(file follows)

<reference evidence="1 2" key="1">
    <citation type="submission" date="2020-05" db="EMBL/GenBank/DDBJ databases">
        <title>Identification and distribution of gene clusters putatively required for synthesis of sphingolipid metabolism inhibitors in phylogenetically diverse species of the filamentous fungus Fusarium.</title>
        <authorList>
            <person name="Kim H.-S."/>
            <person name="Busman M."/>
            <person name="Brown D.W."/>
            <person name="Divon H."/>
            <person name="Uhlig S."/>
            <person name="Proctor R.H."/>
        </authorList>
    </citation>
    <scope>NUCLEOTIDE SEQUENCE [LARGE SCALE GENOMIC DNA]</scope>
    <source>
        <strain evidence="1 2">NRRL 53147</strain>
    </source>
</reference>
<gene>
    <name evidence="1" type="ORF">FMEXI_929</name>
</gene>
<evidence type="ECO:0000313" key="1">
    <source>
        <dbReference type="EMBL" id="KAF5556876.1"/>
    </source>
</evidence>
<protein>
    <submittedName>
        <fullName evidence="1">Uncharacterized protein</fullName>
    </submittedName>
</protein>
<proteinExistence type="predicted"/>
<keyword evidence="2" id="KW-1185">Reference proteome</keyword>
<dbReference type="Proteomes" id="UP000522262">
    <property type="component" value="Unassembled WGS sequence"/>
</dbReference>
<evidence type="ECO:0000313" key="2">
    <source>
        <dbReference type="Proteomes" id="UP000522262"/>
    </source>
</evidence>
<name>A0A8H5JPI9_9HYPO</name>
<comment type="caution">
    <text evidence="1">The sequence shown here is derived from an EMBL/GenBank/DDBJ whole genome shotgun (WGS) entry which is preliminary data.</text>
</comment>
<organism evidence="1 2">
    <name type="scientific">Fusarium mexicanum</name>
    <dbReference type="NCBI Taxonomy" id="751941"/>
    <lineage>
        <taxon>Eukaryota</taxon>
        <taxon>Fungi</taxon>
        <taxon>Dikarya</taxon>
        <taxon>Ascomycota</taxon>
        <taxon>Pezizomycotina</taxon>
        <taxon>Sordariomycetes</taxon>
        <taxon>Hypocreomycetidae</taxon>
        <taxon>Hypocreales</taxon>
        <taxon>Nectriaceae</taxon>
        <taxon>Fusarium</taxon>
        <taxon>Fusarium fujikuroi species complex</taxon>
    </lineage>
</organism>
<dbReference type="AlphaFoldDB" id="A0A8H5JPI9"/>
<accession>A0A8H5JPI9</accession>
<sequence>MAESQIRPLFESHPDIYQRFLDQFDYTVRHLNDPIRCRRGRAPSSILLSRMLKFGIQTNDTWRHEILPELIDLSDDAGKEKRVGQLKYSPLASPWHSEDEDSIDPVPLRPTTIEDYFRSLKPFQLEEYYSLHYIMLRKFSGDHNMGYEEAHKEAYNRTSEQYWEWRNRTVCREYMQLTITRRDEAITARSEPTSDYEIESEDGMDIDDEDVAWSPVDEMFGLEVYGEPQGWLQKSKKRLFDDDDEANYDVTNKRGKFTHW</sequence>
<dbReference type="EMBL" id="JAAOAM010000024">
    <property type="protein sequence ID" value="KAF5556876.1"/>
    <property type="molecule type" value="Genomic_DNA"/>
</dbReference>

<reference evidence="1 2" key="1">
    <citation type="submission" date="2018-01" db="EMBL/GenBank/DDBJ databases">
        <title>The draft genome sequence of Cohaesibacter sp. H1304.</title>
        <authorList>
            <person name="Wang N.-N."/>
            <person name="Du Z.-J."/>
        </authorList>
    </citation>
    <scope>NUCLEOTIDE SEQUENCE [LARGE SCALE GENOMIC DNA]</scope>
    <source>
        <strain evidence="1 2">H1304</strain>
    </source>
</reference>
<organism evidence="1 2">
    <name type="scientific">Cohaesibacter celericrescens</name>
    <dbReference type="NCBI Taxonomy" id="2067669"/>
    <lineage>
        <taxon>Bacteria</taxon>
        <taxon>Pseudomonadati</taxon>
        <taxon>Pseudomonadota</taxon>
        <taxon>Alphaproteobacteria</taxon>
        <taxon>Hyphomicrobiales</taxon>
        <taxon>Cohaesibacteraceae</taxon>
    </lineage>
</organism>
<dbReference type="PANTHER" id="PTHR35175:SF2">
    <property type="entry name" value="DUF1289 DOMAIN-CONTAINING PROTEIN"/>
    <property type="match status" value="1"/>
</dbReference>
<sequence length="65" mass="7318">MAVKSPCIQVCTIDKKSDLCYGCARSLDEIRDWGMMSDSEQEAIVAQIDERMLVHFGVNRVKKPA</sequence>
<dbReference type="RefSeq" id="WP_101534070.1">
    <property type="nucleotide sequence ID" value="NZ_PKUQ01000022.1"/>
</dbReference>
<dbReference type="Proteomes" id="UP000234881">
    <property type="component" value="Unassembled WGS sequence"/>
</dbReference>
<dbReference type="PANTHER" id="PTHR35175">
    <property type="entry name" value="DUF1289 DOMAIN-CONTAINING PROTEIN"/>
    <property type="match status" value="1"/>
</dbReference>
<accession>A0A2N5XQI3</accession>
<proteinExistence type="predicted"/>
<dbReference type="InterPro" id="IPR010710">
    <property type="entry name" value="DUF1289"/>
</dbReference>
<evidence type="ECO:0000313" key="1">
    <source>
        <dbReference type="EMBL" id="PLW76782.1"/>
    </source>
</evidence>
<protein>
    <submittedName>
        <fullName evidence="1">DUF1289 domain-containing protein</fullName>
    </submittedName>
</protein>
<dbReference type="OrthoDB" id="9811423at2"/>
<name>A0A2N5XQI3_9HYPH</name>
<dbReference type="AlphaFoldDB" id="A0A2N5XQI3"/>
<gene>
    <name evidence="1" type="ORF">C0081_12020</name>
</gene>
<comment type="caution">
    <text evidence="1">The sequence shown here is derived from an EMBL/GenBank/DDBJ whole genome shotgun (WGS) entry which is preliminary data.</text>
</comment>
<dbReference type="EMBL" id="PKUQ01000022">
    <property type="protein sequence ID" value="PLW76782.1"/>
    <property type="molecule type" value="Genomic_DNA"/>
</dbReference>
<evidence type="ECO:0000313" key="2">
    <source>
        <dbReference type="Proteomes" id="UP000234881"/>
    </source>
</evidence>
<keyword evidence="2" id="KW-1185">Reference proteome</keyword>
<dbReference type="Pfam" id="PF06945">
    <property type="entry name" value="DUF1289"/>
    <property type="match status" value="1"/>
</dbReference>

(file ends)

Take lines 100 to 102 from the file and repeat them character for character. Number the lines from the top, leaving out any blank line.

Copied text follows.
    <property type="nucleotide sequence ID" value="NZ_PKUQ01000022.1"/>
</dbReference>
<dbReference type="Proteomes" id="UP000234881">